For Page Objects to work, there needs to be a way for each class to get a reference to the current browser instance. When I first needed a single, globally available ‘thing’ I learned about the Singleton pattern and latched on it.
Yes, the Singleton pattern has a poor reputation in some circles but it worked well for almost two years since my scripts tend to be built around ideas that include not running things in parallel, not using the runner to manage execution distribution (through the use of something like Se-Grid) and using a single browser per stack.
A couple different conversations with customers [and potential ones] have made me rethink the first idea. It turns out that running a single browser, in parallel is perfectly in my ‘acceptable’ idea set. In fact, its a pretty good idea. [I know. Duh.] You can still have a single browser (controlled from a config file) that is distributed through a CI server — or better still into something like Sauce Labs’ OnDemand service.
That doesn’t work in a world where you get a browser from a Singleton. For that, you need to use Dependency Injection. That is where you pass into the constructor of an object what it needs to know in order to behave. In the Page Object context we pass in the reference that this particular script has to the Se server.
And while a lot of this can be change can be hidden at the framework level, there is some user-side code changes as well.
If you are using Py.Saunter 0.39 or newer with WebDriver, you will have to make the following changes. The Se-RC implementation remains using the Singleton approach. SaunterPHP users will notice that this is how their WebDriver Page Objects have always been written.
- update conftest.py – conftest.py is a ‘magic’ file that gets used by Py.Saunter’s underlying runner (py.test) which can augment py.test’s behaviour at various points in the execution lifecycle. Remove the contents that came with the installation and replace them with the following.
import py def pytest_runtest_makereport(__multicall__, item, call): if call.when == "call": try: assert( == item._testcase.verificationErrors) except AssertionError: call.excinfo = py.code.ExceptionInfo() rep = __multicall__.execute() return rep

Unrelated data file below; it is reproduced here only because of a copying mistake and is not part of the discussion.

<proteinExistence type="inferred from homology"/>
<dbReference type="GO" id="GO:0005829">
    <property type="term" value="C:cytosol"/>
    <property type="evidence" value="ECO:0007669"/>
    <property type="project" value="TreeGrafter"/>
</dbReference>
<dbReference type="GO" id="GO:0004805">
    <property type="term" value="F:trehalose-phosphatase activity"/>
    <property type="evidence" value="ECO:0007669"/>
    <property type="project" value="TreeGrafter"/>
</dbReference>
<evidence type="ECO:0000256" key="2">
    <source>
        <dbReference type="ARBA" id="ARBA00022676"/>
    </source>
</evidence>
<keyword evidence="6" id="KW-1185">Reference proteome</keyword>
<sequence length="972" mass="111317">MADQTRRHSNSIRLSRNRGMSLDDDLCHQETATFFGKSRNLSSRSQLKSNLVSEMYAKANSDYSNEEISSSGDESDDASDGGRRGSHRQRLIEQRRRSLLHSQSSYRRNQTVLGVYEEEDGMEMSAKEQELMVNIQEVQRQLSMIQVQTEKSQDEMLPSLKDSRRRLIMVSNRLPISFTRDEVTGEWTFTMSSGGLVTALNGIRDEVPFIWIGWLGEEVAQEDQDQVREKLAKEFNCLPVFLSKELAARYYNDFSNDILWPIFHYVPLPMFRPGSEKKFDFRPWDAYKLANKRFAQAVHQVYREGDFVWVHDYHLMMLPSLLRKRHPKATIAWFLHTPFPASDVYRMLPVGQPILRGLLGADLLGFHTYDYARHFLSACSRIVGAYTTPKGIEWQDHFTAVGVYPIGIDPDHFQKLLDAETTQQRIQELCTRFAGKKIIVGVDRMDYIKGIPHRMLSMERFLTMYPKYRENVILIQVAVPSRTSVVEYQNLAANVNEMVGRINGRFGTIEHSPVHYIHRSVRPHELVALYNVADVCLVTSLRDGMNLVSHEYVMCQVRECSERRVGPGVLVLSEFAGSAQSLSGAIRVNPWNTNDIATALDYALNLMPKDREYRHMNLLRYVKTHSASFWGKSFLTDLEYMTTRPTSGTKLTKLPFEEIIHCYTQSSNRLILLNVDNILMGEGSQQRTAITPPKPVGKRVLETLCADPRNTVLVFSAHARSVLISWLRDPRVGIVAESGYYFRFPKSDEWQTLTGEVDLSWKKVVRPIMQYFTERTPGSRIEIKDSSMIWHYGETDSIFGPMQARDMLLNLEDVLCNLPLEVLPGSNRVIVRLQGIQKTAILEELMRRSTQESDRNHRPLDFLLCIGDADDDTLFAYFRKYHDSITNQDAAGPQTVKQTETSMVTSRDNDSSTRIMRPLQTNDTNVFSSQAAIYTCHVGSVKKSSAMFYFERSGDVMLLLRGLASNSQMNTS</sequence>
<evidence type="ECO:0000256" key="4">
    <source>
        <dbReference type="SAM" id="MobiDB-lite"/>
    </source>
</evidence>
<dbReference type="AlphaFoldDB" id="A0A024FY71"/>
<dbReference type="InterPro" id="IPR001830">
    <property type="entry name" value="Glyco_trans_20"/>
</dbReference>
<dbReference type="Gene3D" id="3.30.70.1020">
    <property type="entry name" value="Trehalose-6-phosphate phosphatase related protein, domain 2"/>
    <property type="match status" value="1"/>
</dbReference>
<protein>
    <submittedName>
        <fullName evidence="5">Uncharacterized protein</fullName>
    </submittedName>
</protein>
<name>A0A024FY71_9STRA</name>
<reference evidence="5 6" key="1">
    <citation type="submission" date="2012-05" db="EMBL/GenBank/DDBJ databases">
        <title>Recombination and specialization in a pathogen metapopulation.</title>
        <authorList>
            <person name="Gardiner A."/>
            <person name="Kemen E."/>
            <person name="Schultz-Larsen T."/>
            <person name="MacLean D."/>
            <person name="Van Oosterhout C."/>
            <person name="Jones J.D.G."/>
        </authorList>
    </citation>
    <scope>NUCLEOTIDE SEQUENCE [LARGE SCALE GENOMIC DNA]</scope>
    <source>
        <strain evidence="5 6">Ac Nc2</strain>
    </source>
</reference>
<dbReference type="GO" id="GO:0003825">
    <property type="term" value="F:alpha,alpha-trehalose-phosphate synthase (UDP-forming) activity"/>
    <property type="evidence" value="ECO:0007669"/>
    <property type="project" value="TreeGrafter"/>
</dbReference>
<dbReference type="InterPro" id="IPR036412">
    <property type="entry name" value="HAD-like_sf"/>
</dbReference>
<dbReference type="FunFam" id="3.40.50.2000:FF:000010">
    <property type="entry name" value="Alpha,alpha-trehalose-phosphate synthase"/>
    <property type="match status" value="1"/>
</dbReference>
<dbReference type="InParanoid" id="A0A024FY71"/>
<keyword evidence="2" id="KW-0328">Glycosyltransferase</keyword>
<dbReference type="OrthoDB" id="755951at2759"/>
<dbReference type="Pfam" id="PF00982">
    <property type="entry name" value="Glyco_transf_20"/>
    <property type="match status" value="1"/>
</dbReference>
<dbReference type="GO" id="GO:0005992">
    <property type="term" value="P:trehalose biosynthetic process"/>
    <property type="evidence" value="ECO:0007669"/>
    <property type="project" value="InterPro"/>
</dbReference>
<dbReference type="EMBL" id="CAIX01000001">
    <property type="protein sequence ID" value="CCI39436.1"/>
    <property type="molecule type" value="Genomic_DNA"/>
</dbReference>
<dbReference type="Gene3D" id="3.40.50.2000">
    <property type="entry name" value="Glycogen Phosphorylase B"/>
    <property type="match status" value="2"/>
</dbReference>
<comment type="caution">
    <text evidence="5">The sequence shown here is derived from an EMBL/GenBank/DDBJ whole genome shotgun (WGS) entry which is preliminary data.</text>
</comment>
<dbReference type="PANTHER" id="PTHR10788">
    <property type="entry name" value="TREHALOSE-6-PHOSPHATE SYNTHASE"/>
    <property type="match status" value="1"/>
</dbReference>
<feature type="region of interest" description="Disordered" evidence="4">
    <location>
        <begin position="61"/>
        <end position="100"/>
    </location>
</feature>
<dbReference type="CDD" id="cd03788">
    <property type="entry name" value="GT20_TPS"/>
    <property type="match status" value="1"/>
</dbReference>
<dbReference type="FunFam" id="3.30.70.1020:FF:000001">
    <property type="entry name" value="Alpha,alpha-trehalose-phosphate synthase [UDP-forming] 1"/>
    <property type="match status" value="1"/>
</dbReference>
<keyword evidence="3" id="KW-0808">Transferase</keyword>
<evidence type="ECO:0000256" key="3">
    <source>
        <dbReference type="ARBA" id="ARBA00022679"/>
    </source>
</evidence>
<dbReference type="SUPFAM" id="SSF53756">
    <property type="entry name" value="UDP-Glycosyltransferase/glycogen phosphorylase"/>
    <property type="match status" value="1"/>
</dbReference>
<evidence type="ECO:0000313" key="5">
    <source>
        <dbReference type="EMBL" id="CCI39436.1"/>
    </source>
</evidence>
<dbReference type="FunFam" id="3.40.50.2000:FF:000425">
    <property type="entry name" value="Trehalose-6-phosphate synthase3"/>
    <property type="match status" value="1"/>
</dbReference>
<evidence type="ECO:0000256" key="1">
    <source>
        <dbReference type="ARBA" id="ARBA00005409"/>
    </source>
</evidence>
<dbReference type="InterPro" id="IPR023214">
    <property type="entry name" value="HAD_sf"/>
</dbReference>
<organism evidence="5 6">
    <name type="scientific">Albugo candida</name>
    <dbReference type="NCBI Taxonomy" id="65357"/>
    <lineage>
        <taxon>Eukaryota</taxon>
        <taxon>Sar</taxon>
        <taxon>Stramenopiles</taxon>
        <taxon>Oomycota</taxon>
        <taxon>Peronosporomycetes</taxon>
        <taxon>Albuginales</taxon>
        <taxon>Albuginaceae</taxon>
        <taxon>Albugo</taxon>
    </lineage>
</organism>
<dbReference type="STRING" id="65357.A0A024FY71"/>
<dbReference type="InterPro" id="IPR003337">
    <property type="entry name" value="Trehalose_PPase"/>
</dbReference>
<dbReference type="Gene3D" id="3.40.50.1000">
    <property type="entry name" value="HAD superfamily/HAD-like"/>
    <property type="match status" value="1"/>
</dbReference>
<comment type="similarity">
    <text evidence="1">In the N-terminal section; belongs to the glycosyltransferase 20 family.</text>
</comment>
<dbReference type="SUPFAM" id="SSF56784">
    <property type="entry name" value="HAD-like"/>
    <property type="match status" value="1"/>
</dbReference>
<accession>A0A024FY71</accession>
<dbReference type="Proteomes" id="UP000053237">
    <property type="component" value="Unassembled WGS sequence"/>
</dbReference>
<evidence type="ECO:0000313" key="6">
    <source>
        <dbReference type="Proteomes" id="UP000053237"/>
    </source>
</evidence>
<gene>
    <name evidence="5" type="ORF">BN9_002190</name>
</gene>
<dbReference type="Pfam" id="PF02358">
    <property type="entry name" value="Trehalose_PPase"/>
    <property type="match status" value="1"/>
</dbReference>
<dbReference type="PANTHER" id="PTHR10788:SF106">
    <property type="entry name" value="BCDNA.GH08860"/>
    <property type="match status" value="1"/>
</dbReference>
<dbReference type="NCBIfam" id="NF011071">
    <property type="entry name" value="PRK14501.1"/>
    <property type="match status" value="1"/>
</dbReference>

- modules/tailored/webdriver.py – While I was reworking how browsers get launched I made it a lot easier to add or customize WebDriver methods by putting in proper inheritance rather than just having static class methods.
Create a new file called modules/tailored/webdriver.py with the following.
"""" ========= WebDriver ========= """ from saunter.SaunterWebDriver import SaunterWebDriver class WebDriver(SaunterWebDriver): """ Modifications to the core WebDriver API are done in this class """ def __init__(self, **kwargs): super(WebDriver, self).__init__(**kwargs)
This class is where you would add methods to handle your special control behaviours.
- de-static – As a result of SaunterWebDriver no longer being an object with a bunch of static methods on it, you need to change references from it to self.driver. So change
- self.driver (1) – Each Page Object should now be created with with a driver instance as it starting parameter. self.driver is set on a script when the browser is opened.
@pytest.marks('shallow', 'ebay', 'shirts') def test_collar_style(self): s = ShirtPage() s.go_to_mens_dress_shirts() s.change_collar_style("Banded (Collarless)") assert(s.is_collar_selected("Banded (Collarless)"))
@pytest.marks('shallow', 'ebay', 'shirts') def test_collar_style(self): s = ShirtPage(self.driver) s.go_to_mens_dress_shirts() s.change_collar_style("Banded (Collarless)") assert(s.is_collar_selected("Banded (Collarless)"))
If you miss a location is will throw and exception about an incorrect number of arguments.
- self.driver (2) – Page Objects likely already have self.driver being set in the __init__ method, but make sure that it now uses the passed in driver information.
def __init__(self): self.driver = se_wrapper().connection self.config = cfg_wrapper().config
def __init__(self, driver): self.driver = driver self.config = cfg_wrapper().config
- elements – since Element classes are created at object instantiation time they don’t have access in their constructor to the session information. But they do have access to it through their ‘obj’ parameter. Which means to access the browser in an Element class you need obj.driver. Here is the before and after from an Element that gets clicked.
def __set__(self, obj, val): e = SaunterWebDriver.find_element_by_locator(self.locator) e.click()
def __set__(self, obj, val): e = obj.driver.find_element_by_locator(self.locator) e.click()
This is unfortunately not a trivial amount of code to change, but it is pretty straight forward and puts things into a nicer place.
I expect to publish the version of Py.Saunter with this change on Tuesday morning and I converted two projects in order to get the steps figured out but if you run into any problems, please email me and I’ll see if I can help you out.